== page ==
On most nights, a five home run barrage would be history.
Not on this one, though.
Rhys Hoskins, Nick Castellanos and Darick Hall all went deep in the first set and JT Realmuto and Kyle Schwarber joined the power party later.
But Kyle Gibson stole the show on Friday night.
“He was great fun to catch,” Realmuto said. “It was the sharpest I’ve seen all season.”
Gibson flirted with a no-hitter as he led the Phillies to a 7-2 win over the lowly Washington Nationals at Citizens Bank Park.
The 34-year-old right-hander pitched perfect baseball in six innings. He lost his bid for the perfect game when he hit Victor Robles with a pitch to start the seventh. He then gave up a hit to Luis Garcia to lose the no-hitter chance.
The evening was still quite special for Gibson. He tied a season high with eight innings pitched and allowed just two hits and one run. He walked one, struck out four and hit two batters as he fatigued late in the game.
Outstanding performance carried a little more meaning to Gibson. He missed his previous departure to attend the funeral of his grandmother, Von Gibson, who died at his Indiana home last week at the age of 84.
“She was a really special woman, very proud of all of her grandchildren,” Gibson said.
The pitcher added that he was inspired by his grandmother’s memory while pitching.
“Without a doubt,” he said.
Gibson’s gem and the Phillies’ spectacular display of power helped make the night the final reminder that these Phillies might have something special in the works. Since June 1, they are 37-19. (The Atlanta Braves and Los Angeles Dodgers are the only Major League teams with better records since then.) The Phils have gone from sinking ship to playoff contender and currently control the third and final wildcard spot in the NL.
Friday night’s victory was the Phillies’ ninth in their last 11 games and propelled them to a season-high 10 games over .500 at 58-48.
The Phils were 22-29 when Rob Thomson replaced Joe Girardi as manager on June 3. The first thing for Thomson to do was meet with the team and tell the players to just focus on hitting .500. Once they get there, the goal would be to get five games over .500, and once they get there, the goal would be to get 10 games over .500.
Now they are here.
And Thomson becomes a National League Coach of the Year nominee.
As acting skipper.
The Phillies have won 16 of their last 18 against the Nationals, dating back to July 2021. That includes eight wins in 10 meetings this season. The Phils still have nine more to play against the Nats this season and cleaning up against them would greatly help the Phils’ playoff chances. They haven’t been there for 10 years.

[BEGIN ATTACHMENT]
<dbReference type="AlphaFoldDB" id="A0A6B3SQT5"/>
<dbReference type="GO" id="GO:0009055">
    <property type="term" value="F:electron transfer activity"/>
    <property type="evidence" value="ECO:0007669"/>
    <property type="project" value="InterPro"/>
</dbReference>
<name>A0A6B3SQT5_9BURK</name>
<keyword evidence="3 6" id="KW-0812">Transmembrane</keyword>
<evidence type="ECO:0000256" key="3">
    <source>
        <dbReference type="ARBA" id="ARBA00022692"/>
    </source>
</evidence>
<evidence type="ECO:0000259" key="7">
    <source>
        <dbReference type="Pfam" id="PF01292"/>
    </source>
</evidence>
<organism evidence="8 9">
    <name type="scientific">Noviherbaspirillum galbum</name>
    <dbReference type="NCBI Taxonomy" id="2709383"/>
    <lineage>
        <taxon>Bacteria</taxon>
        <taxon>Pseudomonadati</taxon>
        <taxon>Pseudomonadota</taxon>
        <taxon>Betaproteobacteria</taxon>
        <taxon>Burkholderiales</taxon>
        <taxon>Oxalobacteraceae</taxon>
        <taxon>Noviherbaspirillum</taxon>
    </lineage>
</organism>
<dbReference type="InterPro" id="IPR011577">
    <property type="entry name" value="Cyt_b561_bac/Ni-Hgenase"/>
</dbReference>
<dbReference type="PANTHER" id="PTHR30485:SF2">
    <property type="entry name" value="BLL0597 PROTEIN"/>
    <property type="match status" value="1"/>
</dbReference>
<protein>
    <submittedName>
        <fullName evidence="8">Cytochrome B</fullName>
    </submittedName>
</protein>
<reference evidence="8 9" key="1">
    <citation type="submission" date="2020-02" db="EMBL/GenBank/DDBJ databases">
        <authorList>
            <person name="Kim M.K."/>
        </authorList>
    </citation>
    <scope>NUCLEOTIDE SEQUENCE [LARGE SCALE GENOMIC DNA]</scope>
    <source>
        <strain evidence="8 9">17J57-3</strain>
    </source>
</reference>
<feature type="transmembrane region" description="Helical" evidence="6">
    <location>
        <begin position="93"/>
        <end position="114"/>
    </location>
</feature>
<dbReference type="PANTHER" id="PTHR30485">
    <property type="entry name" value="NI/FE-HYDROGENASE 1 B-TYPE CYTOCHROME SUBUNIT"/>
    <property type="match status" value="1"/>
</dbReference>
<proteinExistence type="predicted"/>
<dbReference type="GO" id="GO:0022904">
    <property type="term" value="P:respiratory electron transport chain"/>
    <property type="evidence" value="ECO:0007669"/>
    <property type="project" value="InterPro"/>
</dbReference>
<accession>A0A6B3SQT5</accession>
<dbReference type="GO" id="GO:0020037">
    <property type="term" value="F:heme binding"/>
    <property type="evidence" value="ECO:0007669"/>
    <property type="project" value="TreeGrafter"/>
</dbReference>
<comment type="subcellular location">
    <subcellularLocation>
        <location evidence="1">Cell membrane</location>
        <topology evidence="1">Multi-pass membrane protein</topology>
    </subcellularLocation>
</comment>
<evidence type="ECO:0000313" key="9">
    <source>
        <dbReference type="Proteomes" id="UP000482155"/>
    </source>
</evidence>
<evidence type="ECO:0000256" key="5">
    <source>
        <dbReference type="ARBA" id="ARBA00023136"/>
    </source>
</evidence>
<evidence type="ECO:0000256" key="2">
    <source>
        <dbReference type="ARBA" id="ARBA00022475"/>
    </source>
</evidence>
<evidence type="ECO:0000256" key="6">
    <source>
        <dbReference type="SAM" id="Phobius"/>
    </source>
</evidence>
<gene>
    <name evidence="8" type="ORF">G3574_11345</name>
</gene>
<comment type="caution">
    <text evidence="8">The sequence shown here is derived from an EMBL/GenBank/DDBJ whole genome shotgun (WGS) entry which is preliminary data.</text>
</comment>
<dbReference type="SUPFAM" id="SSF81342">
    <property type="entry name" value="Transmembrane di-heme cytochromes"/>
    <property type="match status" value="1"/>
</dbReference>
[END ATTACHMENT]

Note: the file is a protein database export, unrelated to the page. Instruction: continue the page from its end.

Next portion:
“We’re playing better baseball for longer stretches this season,” Realmuto said. “We feel like our best baseball is still ahead of us.”
Gibson received a lot of support early in the run when the Phils hit three first-inning homers against Washington starter Josiah Gray. Hoskins and Hall had solo shots and the resurgent Castellanos followed up a Realmuto hat-trick with a two-point shot, his second in three games. Realmuto hit a two-run homer in the third and Schwarber hit his NL-leading 34th in the seventh inning.
Adding to the run support, Gibson received stellar defense from third baseman Alec Bohm, who held up the no-hitter bid with a diving play and a throw through the diamond to finish the sixth.
After that play, it was time to get some no-hitter facts about the Phillies, just in case. The Phils have had 13 hits in franchise history. Cole Hamels had the last on July 25, 2015, his last start with the club.
Gibson admitted he started thinking about the possibility of throwing a no-hitter in the fourth inning.
“I don’t know how guys don’t think about that,” he said. “Once you make it the first time out of the order and you don’t allow a base runner in the fourth inning, I think about it.”
In the end, Gibson didn’t join the club unsuccessfully, but he certainly had a night to remember. After awarding the hit to Garcia in the seventh, he received a standing ovation from the crowd of 22,024.
“That was cool,” he said. “I appreciate the cheers on the seventh when I gave up the base hit. It’s always cool to have that kind of energy and the fans locked in like that.
Pitching on an extremely wet night, Gibson tired in the eighth, hit his second batter, and allowed his second hit and a sacrifice fly. He retired Robles to end the inning and hit his glove in triumph as he left the mound.
Brad Hand allowed a run in the ninth to wrap up the win.
Ranger Suarez and Patrick Corbin will pitch Saturday night in a southpaw battle.